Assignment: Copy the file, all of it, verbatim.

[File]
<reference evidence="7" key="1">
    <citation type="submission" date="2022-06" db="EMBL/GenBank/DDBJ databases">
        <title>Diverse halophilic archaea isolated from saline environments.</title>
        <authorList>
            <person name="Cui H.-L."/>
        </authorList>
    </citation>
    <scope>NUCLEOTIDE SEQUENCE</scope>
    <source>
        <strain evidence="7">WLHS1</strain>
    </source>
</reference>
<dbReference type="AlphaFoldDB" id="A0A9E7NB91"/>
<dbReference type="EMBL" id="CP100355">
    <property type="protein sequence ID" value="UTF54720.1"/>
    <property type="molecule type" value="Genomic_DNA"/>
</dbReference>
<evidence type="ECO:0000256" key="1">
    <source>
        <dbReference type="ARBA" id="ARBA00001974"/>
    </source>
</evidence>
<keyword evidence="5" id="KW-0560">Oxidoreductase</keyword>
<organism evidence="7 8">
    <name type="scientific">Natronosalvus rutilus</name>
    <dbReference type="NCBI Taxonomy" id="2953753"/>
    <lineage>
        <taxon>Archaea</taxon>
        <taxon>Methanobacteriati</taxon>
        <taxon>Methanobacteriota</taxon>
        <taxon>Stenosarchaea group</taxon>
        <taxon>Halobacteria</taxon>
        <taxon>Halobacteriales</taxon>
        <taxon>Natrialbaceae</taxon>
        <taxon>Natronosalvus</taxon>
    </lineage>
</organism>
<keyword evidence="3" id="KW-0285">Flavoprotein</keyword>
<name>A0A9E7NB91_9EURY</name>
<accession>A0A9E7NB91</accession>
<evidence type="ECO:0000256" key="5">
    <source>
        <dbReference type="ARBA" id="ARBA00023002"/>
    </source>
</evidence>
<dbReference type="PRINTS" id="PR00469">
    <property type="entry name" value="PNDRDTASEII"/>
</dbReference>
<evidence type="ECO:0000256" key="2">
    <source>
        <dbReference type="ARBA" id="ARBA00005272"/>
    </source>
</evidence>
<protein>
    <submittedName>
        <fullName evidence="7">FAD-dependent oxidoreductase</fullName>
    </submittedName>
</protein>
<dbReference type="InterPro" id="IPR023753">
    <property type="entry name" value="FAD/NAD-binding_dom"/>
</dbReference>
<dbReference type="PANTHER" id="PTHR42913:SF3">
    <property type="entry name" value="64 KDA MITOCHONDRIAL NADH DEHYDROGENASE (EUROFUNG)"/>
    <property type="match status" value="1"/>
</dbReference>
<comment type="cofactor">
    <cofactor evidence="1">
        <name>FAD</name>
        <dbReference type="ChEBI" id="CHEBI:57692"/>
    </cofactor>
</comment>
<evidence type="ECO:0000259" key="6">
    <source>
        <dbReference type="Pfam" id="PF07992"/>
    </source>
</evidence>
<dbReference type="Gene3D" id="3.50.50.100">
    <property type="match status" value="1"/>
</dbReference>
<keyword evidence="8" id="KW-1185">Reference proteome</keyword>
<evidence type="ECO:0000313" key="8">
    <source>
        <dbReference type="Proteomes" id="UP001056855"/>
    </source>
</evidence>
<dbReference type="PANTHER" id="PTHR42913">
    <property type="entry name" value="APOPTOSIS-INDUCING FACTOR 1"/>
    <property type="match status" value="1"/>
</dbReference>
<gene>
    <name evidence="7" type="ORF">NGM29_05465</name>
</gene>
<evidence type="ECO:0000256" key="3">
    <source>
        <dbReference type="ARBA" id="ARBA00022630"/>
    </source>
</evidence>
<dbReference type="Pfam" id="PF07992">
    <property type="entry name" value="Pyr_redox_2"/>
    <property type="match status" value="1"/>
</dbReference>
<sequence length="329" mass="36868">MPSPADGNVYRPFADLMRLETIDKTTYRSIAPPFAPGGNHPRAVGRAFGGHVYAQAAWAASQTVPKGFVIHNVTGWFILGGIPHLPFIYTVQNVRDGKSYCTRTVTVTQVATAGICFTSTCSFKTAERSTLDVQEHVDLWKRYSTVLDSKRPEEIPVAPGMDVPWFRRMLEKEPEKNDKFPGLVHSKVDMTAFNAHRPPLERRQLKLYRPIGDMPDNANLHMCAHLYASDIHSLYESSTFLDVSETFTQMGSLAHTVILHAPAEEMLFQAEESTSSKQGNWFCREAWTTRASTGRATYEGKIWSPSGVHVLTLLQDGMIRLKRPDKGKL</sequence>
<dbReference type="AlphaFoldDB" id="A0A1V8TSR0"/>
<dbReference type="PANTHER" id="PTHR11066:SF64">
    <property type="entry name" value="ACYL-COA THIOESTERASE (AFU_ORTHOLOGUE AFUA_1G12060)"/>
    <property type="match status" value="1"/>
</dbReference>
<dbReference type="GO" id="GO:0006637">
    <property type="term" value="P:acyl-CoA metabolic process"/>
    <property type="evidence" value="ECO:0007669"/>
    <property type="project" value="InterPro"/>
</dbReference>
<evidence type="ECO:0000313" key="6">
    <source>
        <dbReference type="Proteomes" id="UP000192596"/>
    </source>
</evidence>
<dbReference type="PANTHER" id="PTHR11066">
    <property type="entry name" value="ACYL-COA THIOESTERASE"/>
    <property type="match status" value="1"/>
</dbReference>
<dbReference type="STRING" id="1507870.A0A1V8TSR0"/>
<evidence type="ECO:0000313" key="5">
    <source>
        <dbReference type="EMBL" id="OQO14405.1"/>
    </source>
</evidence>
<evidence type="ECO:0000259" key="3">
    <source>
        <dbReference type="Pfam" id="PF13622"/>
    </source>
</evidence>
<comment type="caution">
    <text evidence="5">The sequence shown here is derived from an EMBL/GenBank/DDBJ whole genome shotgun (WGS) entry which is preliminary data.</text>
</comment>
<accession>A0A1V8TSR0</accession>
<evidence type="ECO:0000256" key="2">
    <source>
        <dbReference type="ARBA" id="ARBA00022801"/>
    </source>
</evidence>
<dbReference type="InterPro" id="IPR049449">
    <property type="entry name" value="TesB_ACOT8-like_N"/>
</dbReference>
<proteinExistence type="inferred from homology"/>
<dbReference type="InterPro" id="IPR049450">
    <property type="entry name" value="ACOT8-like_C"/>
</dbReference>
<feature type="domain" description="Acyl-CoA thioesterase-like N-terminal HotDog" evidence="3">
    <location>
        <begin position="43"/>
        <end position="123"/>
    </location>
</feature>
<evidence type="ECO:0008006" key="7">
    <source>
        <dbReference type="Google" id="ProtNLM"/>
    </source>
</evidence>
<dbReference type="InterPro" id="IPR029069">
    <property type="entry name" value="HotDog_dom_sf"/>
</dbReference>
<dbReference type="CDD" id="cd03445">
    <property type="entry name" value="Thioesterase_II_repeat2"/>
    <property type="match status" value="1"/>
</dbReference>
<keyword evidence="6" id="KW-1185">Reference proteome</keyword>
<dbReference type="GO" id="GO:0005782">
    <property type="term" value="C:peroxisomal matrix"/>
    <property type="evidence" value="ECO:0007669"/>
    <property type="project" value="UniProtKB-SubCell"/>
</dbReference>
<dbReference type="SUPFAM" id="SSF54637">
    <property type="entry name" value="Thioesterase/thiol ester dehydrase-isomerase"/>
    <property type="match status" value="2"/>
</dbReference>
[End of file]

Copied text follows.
<reference evidence="7" key="1">
    <citation type="submission" date="2022-06" db="EMBL/GenBank/DDBJ databases">
        <title>Diverse halophilic archaea isolated from saline environments.</title>
        <authorList>
            <person name="Cui H.-L."/>
        </authorList>
    </citation>
    <scope>NUCLEOTIDE SEQUENCE</scope>
    <source>
        <strain evidence="7">WLHS1</strain>
    </source>
</reference>
<dbReference type="AlphaFoldDB" id="A0A9E7NB91"/>
<dbReference type="EMBL" id="CP100355">
    <property type="protein sequence ID" value="UTF54720.1"/>
    <property type="molecule type" value="Genomic_DNA"/>
</dbReference>
<evidence type="ECO:0000256" key="1">
    <source>
        <dbReference type="ARBA" id="ARBA00001974"/>
    </source>
</evidence>
<keyword evidence="5" id="KW-0560">Oxidoreductase</keyword>
<organism evidence="7 8">
    <name type="scientific">Natronosalvus rutilus</name>
    <dbReference type="NCBI Taxonomy" id="2953753"/>
    <lineage>
        <taxon>Archaea</taxon>
        <taxon>Methanobacteriati</taxon>
        <taxon>Methanobacteriota</taxon>
        <taxon>Stenosarchaea group</taxon>
        <taxon>Halobacteria</taxon>
        <taxon>Halobacteriales</taxon>
        <taxon>Natrialbaceae</taxon>
        <taxon>Natronosalvus</taxon>
    </lineage>
</organism>
<keyword evidence="3" id="KW-0285">Flavoprotein</keyword>
<name>A0A9E7NB91_9EURY</name>
<accession>A0A9E7NB91</accession>
<evidence type="ECO:0000256" key="5">
    <source>
        <dbReference type="ARBA" id="ARBA00023002"/>
    </source>
</evidence>
<dbReference type="PRINTS" id="PR00469">
    <property type="entry name" value="PNDRDTASEII"/>
</dbReference>
<evidence type="ECO:0000256" key="2">
    <source>
        <dbReference type="ARBA" id="ARBA00005272"/>
    </source>
</evidence>
<protein>
    <submittedName>
        <fullName evidence="7">FAD-dependent oxidoreductase</fullName>
    </submittedName>
</protein>
<dbReference type="InterPro" id="IPR023753">
    <property type="entry name" value="FAD/NAD-binding_dom"/>
</dbReference>
<dbReference type="PANTHER" id="PTHR42913:SF3">
    <property type="entry name" value="64 KDA MITOCHONDRIAL NADH DEHYDROGENASE (EUROFUNG)"/>
    <property type="match status" value="1"/>
</dbReference>
<comment type="cofactor">
    <cofactor evidence="1">
        <name>FAD</name>
        <dbReference type="ChEBI" id="CHEBI:57692"/>
    </cofactor>
</comment>
<evidence type="ECO:0000259" key="6">
    <source>
        <dbReference type="Pfam" id="PF07992"/>
    </source>
</evidence>
<dbReference type="Gene3D" id="3.50.50.100">
    <property type="match status" value="1"/>
</dbReference>
<keyword evidence="8" id="KW-1185">Reference proteome</keyword>
<evidence type="ECO:0000313" key="8">
    <source>
        <dbReference type="Proteomes" id="UP001056855"/>
    </source>
</evidence>
<dbReference type="PANTHER" id="PTHR42913">
    <property type="entry name" value="APOPTOSIS-INDUCING FACTOR 1"/>
    <property type="match status" value="1"/>
</dbReference>
<gene>
    <name evidence="7" type="ORF">NGM29_05465</name>
</gene>
<evidence type="ECO:0000256" key="3">
    <source>
        <dbReference type="ARBA" id="ARBA00022630"/>
    </source>
</evidence>
<dbReference type="Pfam" id="PF07992">
    <property type="entry name" value="Pyr_redox_2"/>
    <property type="match status" value="1"/>
</dbReference>
<sequence length="329" mass="36868">MPSPADGNVYRPFADLMRLETIDKTTYRSIAPPFAPGGNHPRAVGRAFGGHVYAQAAWAASQTVPKGFVIHNVTGWFILGGIPHLPFIYTVQNVRDGKSYCTRTVTVTQVATAGICFTSTCSFKTAERSTLDVQEHVDLWKRYSTVLDSKRPEEIPVAPGMDVPWFRRMLEKEPEKNDKFPGLVHSKVDMTAFNAHRPPLERRQLKLYRPIGDMPDNANLHMCAHLYASDIHSLYESSTFLDVSETFTQMGSLAHTVILHAPAEEMLFQAEESTSSKQGNWFCREAWTTRASTGRATYEGKIWSPSGVHVLTLLQDGMIRLKRPDKGKL</sequence>
<dbReference type="AlphaFoldDB" id="A0A1V8TSR0"/>
<dbReference type="PANTHER" id="PTHR11066:SF64">
    <property type="entry name" value="ACYL-COA THIOESTERASE (AFU_ORTHOLOGUE AFUA_1G12060)"/>
    <property type="match status" value="1"/>
</dbReference>
<dbReference type="GO" id="GO:0006637">
    <property type="term" value="P:acyl-CoA metabolic process"/>
    <property type="evidence" value="ECO:0007669"/>
    <property type="project" value="InterPro"/>
</dbReference>
<evidence type="ECO:0000313" key="6">
    <source>
        <dbReference type="Proteomes" id="UP000192596"/>
    </source>
</evidence>
<dbReference type="PANTHER" id="PTHR11066">
    <property type="entry name" value="ACYL-COA THIOESTERASE"/>
    <property type="match status" value="1"/>
</dbReference>
<dbReference type="STRING" id="1507870.A0A1V8TSR0"/>
<evidence type="ECO:0000313" key="5">
    <source>
        <dbReference type="EMBL" id="OQO14405.1"/>
    </source>
</evidence>
<evidence type="ECO:0000259" key="3">
    <source>
        <dbReference type="Pfam" id="PF13622"/>
    </source>
</evidence>
<comment type="caution">
    <text evidence="5">The sequence shown here is derived from an EMBL/GenBank/DDBJ whole genome shotgun (WGS) entry which is preliminary data.</text>
</comment>
<accession>A0A1V8TSR0</accession>
<evidence type="ECO:0000256" key="2">
    <source>
        <dbReference type="ARBA" id="ARBA00022801"/>
    </source>
</evidence>
<dbReference type="InterPro" id="IPR049449">
    <property type="entry name" value="TesB_ACOT8-like_N"/>
</dbReference>
<proteinExistence type="inferred from homology"/>
<dbReference type="InterPro" id="IPR049450">
    <property type="entry name" value="ACOT8-like_C"/>
</dbReference>
<feature type="domain" description="Acyl-CoA thioesterase-like N-terminal HotDog" evidence="3">
    <location>
        <begin position="43"/>
        <end position="123"/>
    </location>
</feature>
<evidence type="ECO:0008006" key="7">
    <source>
        <dbReference type="Google" id="ProtNLM"/>
    </source>
</evidence>
<dbReference type="InterPro" id="IPR029069">
    <property type="entry name" value="HotDog_dom_sf"/>
</dbReference>
<dbReference type="CDD" id="cd03445">
    <property type="entry name" value="Thioesterase_II_repeat2"/>
    <property type="match status" value="1"/>
</dbReference>
<keyword evidence="6" id="KW-1185">Reference proteome</keyword>
<dbReference type="GO" id="GO:0005782">
    <property type="term" value="C:peroxisomal matrix"/>
    <property type="evidence" value="ECO:0007669"/>
    <property type="project" value="UniProtKB-SubCell"/>
</dbReference>
<dbReference type="SUPFAM" id="SSF54637">
    <property type="entry name" value="Thioesterase/thiol ester dehydrase-isomerase"/>
    <property type="match status" value="2"/>
</dbReference>